Abstract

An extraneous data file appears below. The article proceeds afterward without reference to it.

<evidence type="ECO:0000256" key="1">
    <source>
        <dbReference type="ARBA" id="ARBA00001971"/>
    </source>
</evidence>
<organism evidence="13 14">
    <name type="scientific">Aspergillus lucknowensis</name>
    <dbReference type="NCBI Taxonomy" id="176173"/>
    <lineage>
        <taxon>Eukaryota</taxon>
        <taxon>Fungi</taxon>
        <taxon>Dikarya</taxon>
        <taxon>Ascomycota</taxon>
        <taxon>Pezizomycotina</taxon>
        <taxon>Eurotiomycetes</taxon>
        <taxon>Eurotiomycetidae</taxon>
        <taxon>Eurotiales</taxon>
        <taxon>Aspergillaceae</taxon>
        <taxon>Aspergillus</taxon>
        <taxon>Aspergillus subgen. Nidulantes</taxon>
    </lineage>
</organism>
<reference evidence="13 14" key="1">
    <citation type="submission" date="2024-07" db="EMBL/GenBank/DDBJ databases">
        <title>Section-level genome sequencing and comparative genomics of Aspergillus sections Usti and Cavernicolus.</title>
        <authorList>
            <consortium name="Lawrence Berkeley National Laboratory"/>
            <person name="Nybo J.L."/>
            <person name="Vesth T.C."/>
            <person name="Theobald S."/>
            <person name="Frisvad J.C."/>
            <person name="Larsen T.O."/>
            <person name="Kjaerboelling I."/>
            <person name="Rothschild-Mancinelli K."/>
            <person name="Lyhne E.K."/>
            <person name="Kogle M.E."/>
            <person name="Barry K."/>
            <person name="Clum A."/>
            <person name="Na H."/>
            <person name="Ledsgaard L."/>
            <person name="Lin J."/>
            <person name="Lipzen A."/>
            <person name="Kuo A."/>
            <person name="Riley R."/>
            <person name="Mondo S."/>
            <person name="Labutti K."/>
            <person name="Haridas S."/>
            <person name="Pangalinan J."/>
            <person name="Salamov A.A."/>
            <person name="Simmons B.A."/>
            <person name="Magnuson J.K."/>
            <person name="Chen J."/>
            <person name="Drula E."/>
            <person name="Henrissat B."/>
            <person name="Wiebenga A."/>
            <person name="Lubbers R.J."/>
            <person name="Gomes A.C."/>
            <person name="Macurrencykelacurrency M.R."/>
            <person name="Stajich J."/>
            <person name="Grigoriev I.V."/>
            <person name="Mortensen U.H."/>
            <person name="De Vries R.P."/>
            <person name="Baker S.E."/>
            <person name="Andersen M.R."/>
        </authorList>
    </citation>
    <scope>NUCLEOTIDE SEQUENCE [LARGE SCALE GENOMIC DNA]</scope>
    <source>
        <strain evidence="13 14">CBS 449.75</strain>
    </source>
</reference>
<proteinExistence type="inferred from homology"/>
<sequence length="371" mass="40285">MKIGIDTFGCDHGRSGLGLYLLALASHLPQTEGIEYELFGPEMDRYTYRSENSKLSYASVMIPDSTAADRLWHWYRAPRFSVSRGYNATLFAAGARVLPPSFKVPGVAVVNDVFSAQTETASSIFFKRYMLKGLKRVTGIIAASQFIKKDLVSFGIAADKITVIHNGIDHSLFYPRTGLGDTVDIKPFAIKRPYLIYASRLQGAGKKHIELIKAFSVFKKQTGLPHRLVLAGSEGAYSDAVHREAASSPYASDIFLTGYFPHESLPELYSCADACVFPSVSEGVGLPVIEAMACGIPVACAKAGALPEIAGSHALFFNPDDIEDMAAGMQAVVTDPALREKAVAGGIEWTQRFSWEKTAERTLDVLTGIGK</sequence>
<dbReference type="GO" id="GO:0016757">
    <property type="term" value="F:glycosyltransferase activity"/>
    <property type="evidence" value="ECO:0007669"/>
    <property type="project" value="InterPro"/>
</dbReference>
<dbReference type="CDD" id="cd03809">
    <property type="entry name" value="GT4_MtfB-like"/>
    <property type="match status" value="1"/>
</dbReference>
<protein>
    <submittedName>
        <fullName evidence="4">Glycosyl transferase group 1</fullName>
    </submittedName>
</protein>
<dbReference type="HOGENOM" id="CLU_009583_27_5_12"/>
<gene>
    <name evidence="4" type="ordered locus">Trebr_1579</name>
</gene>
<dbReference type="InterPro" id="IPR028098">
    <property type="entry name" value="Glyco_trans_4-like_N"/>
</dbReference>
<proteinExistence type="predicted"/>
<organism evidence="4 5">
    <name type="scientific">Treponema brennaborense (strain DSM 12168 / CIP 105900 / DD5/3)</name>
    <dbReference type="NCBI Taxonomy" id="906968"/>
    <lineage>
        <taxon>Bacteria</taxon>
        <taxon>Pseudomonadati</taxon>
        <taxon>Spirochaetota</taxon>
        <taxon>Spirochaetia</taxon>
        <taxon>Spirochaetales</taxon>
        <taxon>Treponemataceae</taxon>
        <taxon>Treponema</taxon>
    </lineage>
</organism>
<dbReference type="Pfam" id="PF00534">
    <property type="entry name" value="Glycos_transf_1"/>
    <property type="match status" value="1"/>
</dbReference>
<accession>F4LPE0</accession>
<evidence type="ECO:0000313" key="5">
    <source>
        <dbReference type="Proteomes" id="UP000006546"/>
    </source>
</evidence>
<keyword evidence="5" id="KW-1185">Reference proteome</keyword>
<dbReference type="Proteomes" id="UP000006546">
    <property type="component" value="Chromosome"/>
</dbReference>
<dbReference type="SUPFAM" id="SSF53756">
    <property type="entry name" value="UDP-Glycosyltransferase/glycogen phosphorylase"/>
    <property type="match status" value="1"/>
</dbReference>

The National Petroleum Reserve-Alaska (NPRA) is a vast frontier with only about 50 exploratory wells drilled within its borders during the past half-century. Located west and southwest of the supergiant Prudhoe Bay-Kuparuk River complex, the NPRA is composed of four major structural-stratigraphic provinces: Barrow arch, Colville foreland basin, foothills belt, and northern Brooks Range overthrust. Stratigraphy is divided into three megasequences, including the Ellesmerian (Mississippian-Early Jurassic), Beaufortian (Middle Jurassic-Early Cretaceous), and Brookian (Early Cretaceous-Tertiary) sequences. Known oil and gas accumulations within the NPRA are associated with Ellesmerian, Beaufortian, and Brookian source rocks and Beaufortian and Brookian reservoir sandstones, and occur in local structures along the Barrow arch and in the foothills province. Due to their relatively small size and distance from existing infrastructure, these fields are noncommercial at present. Recent discovery of commercial reserves at Alpine field in the Colville River Delta area, immediately adjacent to the northeastern border of the NPRA, marks a new stage in the exploration of this region. Alpine contains an estimated 1.0 billion bbl oil in place and 340-370 MMbbl (million barrels) recoverable reserves in previously undiscovered Upper Jurassic shallow-marine sandstones (Alpine sandstone). The Alpine reservoir is the uppermost of three separate oil-bearing sandstones in the upper Kingak Shale, a major source rock interval. Although data from most wells in the new field remain confidential, existing information suggests the accumulation is stratigraphically entrapped. If this information is confirmed, this would vitalize previously overlooked play concepts in the NPRA. The building of new facilities at Alpine will also lower the minimum threshold field size for commercial production in the northeastern NPRA.

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